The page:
Couple moving to their new rented house

Impact of Rent Increase on New and Existing Tenants


Affordable rental housing is vital for the welfare of renters, who typically have lower incomes. Australia’s rental market has seen surging demand due to factors like the COVID-19 pandemic and the revival of international migration, leading to escalated advertised rents and tighter vacancy rates. The Australian Bureau of Statistics (ABS) has responded by incorporating a new dataset into the Consumer Price Index (CPI), which comprises around 600,000 rental properties. However, it’s worth noting that this dataset solely incorporates private rentals, while the CPI covers both public and private markets, taking rental assistance into account.

Couple talking to their tenant
Couple looking at laptop for rent increase

Nationwide, rent prices have been on an upward trajectory since 2021, with the Australian Capital Territory commanding the highest median weekly rent, and South Australia registering the lowest. Most lease agreements last for 12 months or less, but there’s a growing trend towards longer-term leases. Tenant turnover remains fairly consistent across states. The difference between advertised rents and CPI rents can be ascribed to the small proportion of properties that advertised rents represent. With regional areas making up a considerable part of rental properties, the new dataset sheds light on rent inflation in both these areas and capital cities. Influential factors in the rental market during the pandemic included diminished rental demand in inner-city markets, conversions of short-term rentals, and preferences for roomier housing outside urban centers.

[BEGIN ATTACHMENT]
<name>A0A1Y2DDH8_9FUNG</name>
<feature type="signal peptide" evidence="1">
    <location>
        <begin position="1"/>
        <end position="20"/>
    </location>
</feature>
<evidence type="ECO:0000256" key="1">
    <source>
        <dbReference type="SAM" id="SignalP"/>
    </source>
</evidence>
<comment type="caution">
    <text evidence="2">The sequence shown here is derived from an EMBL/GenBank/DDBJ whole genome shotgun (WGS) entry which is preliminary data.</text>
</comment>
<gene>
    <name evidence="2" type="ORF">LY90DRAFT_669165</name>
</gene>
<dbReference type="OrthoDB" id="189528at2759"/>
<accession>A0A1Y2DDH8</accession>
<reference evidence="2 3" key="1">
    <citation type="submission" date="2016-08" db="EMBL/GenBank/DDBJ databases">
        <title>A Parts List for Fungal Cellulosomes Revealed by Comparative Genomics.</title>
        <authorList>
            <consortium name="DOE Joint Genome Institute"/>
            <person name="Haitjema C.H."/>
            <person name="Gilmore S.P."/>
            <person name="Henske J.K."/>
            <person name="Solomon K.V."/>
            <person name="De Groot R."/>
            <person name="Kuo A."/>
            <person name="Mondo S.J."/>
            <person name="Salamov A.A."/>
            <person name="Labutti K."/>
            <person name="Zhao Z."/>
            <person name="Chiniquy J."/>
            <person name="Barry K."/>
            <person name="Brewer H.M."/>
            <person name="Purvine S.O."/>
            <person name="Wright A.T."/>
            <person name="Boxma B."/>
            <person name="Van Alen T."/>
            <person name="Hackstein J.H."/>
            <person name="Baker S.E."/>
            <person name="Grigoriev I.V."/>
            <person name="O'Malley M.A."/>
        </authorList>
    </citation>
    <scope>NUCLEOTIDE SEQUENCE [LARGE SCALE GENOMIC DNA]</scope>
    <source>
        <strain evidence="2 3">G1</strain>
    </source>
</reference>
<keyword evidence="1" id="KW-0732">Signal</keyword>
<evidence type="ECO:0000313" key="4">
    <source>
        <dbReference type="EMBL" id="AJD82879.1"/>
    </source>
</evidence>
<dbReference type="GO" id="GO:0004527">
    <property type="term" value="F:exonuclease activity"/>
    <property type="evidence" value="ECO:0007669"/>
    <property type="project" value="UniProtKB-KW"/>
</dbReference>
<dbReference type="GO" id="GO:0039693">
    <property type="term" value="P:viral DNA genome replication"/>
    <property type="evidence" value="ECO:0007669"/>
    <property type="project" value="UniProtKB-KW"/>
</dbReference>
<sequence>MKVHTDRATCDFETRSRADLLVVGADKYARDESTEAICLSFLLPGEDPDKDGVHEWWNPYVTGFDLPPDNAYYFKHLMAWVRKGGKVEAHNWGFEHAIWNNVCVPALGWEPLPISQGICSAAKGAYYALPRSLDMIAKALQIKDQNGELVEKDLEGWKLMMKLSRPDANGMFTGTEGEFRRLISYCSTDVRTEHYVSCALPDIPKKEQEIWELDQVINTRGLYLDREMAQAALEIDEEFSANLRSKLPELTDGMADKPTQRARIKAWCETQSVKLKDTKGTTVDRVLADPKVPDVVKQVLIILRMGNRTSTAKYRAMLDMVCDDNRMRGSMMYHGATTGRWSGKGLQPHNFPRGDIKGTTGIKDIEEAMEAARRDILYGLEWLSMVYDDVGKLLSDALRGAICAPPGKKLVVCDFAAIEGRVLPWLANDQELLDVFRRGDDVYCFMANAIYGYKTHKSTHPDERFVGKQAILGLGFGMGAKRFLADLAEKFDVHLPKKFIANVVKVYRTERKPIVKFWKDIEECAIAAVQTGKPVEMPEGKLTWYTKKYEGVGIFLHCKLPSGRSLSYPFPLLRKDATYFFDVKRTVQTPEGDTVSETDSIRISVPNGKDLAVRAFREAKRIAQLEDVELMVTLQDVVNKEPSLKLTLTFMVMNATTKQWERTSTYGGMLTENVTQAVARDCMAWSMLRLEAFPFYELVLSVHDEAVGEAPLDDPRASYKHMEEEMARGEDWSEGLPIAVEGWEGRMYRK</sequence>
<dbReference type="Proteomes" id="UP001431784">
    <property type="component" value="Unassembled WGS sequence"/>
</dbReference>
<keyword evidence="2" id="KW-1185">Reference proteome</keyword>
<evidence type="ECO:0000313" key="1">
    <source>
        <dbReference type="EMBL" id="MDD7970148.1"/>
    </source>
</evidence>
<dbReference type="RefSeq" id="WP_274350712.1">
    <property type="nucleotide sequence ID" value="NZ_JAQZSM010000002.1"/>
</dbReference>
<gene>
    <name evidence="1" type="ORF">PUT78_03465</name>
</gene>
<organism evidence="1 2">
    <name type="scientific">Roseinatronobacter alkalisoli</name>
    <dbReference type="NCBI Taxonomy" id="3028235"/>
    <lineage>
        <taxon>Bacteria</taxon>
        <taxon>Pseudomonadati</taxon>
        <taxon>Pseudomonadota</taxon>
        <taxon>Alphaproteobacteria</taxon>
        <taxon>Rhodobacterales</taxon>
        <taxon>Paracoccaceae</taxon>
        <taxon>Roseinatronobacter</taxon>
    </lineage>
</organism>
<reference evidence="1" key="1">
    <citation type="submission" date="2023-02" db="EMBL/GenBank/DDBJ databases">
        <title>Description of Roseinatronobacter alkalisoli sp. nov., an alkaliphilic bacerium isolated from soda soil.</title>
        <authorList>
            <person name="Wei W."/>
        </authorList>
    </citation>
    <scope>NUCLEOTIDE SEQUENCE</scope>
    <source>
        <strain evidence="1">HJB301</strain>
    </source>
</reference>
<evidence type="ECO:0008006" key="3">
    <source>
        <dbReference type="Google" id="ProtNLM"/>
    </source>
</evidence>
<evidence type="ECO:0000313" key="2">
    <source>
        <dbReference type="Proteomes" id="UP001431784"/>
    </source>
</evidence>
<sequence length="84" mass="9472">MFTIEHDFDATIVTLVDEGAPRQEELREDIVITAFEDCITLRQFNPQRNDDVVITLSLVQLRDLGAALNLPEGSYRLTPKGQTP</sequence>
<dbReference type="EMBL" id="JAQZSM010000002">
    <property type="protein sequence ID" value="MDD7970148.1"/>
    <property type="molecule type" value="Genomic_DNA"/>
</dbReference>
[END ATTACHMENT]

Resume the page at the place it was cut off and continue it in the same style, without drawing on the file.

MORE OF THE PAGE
Rent inflation fluctuated across capital cities and regional areas during the pandemic. Regional areas saw larger rent increases, spurred by population growth and low vacancy rates. Conversely, certain capital cities registered rent decreases due to boosted rental supply and slowed population growth. Inner-city areas in Sydney and Melbourne endured the steepest rent declines because of rent renegotiations and an increased availability of rental properties. Recently, both capital cities and regional areas have been experiencing heightened rent inflation, surpassing the rent inflation reported by the CPI. However, many inner-city areas in Melbourne and Sydney are yet to rebound to pre-pandemic rent levels, despite new tenancies in these areas witnessing significant rent increases.

Rental price hikes have become more frequent and larger in scale in capital cities, impacting both new and existing tenants. Most properties, especially those with new tenants, have seen substantial rent increases. High-end rental properties have witnessed more significant rent hikes, while those at the lower end have experienced comparatively minor increases.

These rent increases place a financial strain on lower-income households, which allocate a higher percentage of their income to essential expenses. The rents paid by new tenants have been escalating, indicating market price trends. Over the past year, rents paid by new tenants have surged by 14%, outpacing the rent index measured by the CPI. Apartments with new tenants have experienced more pronounced volatility in rent prices compared to houses and townhouses. If vacancy rates continue to be low, advertised rents are likely to keep climbing, thereby affecting the CPI and influencing landlords’ pricing decisions in the broader rental market.


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